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Does anyone know how to obtain the covariance matrix of the conditional autoregressive (CAR) model?

The general idea is that a random variable $Y_{i}$ may depend on other values $Y_{j}$ where $j \neq i$. $Y_{i}$ can be a measurement at location $i$ that is correlated with measurement $Y_{j}$ at location $j$. In a CAR model, these variables follow the conditional mean:

$$E(Y_{i}|\text{all }Y_{j\neq i}) = \mu_{i} + \rho\Sigma_{j\neq i}w_{ij}(Y_{j}-\mu_{j})$$

where $\mu_{i}$ is the mean of $Y_{i}$, $w_{ij}$ are weights that determine the influence of location $j$ on $i$ and $\rho$ describes a positive or negative direction. We also know that the conditional variance is:

$$Var(Y_{i}|\text{all }Y_{j\neq i})=\sigma^{2}$$

I want to know how to derive the covariance matrix:

$$V = (I - \rho W)^{-1}M$$

in which $M$ is a $n\times n$ matrix of conditional variances $(\sigma_{1}^{2},\dots, \sigma_{n}^{2})$ and $W$ is a $n\times n$ matrix of weights $w_{ij}$ with zeros on the diagonal.

I'm guessing it should be a somewhat straightforward calculation. Mainly, $$\Sigma_{ij} = cov(Y_{i},Y_{j}) = E[(Y_{i}-E[Y_{i}])(Y_{j}-E[Y_{j}])]$$

However, I can't see how to obtain the first term from this operation. I think and correct me if I'm wrong, $E(Y_{i},Y_{j})$ under this model should be zero. That should simplify the derivation.

This is the description I have been reading, in case it may be helpful. The original paper by Besag assumes the existence of such a covariance matrix, but as far as I understand, he doesn't derive it.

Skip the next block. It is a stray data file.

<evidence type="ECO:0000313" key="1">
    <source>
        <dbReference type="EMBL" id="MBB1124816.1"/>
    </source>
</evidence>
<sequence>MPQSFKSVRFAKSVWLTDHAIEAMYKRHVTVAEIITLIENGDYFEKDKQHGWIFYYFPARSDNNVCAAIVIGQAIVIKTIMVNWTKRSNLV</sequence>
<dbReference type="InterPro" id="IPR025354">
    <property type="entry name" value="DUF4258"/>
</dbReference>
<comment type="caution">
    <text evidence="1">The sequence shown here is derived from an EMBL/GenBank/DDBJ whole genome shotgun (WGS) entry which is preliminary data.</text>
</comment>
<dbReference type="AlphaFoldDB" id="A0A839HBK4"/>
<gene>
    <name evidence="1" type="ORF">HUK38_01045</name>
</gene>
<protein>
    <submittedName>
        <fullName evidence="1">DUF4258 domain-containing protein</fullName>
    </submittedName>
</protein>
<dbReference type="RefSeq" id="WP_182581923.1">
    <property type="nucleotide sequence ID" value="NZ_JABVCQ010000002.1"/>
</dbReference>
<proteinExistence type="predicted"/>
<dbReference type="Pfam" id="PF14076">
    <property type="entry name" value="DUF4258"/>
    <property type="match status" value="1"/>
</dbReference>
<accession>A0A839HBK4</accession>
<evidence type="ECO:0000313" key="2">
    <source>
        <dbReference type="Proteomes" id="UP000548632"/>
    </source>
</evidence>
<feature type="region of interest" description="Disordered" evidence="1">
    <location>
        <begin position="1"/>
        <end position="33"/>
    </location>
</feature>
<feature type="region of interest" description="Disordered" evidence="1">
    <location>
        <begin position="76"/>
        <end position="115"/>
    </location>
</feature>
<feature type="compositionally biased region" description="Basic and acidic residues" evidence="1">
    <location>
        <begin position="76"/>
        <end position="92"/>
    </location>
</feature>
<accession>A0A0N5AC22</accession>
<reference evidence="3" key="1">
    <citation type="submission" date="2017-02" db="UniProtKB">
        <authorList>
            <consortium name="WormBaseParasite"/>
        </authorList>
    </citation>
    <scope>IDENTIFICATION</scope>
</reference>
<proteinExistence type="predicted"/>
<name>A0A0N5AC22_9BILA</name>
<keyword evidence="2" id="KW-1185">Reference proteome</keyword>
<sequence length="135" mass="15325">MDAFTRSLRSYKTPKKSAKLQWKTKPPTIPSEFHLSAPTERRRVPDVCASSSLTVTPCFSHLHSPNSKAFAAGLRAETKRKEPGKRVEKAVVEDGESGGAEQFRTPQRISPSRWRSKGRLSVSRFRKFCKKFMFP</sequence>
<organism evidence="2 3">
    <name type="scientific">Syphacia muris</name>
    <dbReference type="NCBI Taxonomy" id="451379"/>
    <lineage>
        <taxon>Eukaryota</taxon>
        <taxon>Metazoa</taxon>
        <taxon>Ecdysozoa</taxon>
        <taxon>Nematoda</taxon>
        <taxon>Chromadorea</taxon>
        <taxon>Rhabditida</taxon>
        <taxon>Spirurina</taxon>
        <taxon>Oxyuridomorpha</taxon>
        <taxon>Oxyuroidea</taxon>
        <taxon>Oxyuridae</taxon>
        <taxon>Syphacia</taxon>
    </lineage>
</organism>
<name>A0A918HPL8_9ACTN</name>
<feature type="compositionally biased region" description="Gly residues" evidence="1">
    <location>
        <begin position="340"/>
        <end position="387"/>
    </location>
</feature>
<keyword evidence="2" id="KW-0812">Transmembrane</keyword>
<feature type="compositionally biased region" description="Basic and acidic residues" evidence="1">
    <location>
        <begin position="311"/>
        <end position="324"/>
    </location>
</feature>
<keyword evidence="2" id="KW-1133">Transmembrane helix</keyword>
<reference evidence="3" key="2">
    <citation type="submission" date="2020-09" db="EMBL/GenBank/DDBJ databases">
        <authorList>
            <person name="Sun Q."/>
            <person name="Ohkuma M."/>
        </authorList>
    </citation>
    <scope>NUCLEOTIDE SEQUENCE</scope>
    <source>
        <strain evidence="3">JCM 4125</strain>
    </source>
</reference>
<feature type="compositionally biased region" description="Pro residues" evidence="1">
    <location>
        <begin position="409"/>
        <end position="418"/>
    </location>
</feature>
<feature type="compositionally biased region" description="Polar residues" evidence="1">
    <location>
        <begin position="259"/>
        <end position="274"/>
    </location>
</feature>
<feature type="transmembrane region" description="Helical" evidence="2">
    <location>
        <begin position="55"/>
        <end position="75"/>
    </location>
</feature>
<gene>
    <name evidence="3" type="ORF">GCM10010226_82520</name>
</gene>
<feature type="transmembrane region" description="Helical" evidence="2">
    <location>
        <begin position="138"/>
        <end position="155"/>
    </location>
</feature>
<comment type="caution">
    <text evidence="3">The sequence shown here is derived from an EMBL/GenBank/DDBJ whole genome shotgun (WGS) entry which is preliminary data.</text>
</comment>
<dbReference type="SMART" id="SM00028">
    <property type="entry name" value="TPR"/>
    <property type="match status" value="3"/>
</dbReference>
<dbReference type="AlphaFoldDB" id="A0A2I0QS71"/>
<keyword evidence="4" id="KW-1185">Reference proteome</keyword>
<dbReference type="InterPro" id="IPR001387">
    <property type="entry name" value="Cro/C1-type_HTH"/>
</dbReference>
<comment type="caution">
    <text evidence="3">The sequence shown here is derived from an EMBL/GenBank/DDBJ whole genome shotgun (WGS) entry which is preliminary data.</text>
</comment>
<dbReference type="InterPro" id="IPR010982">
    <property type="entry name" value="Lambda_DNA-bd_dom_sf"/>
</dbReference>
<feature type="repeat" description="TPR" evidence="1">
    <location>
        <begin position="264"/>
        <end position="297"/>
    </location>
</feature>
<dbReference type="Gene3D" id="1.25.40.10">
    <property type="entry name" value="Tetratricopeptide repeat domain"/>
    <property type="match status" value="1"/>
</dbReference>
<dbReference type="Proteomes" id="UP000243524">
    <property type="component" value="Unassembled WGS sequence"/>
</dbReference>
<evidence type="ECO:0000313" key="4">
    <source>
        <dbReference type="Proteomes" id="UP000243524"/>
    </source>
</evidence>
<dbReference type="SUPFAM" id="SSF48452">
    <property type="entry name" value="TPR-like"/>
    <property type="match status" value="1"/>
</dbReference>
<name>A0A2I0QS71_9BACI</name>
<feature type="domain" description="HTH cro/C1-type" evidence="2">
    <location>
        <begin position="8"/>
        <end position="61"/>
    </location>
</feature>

Any help would be appreciated.

UPDATE:

There is a very simple way to prove the covariance matrix.

If we use the vector of all $Y_{i}$ as $Y$ and define the CAR model in terms of $Y$:

$$Y = \rho W Y + M$$

(assuming $\mu_{i}=0$ and with a diagonal $n\times n$ matrix sharing the same $\sigma^{2}$)

Then, $$Y = (I - \rho W)^{-1}M$$ and it is quite obvious that a distribution $Y = N(0, (I - \rho W)^{-1}M)$ gives the desired result. However, I'm not quite satisfied with this result since I had to redefine the CAR model, which no longer has the expected value as above.

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The answer was a bit more complicated than I thought. In order to prove the covariance matrix of the CAR model, we have to use Brook's lemma to write the joint probability $p(Y)$ using the conditional distributions $$p(Y_{i}|\text{all }Y_{j\neq i})=(2\tau_{i}^{2})^{-1/2}\exp{\displaystyle(\frac{1}{2\tau_{i}^{2}}[y_{i}-\mu_{i}-\rho\sum_{j=1}^{n}w_{ij}(y_j-\mu_{j})])}$$

In Brooke's lemma, we choose $\mu_{j}$ as the point usually written as $y_{j0}$ in:

$$p(Y) = C\prod_{i}^{n}\frac{p_{i}(y_{i}|Y_{j}=y_{j0}, j< i; Y_{j}=y_{j},j>i)}{{p_{i0}(y_{i}|Y_{j}=y_{j0}, j<i; Y_{j}=y_{j},j>i)}}$$

The result of this product is compared to the exponent of the multivariate normal with covariance $(I - \rho W)^{-1}M$.

The explicit calculations can be found here.

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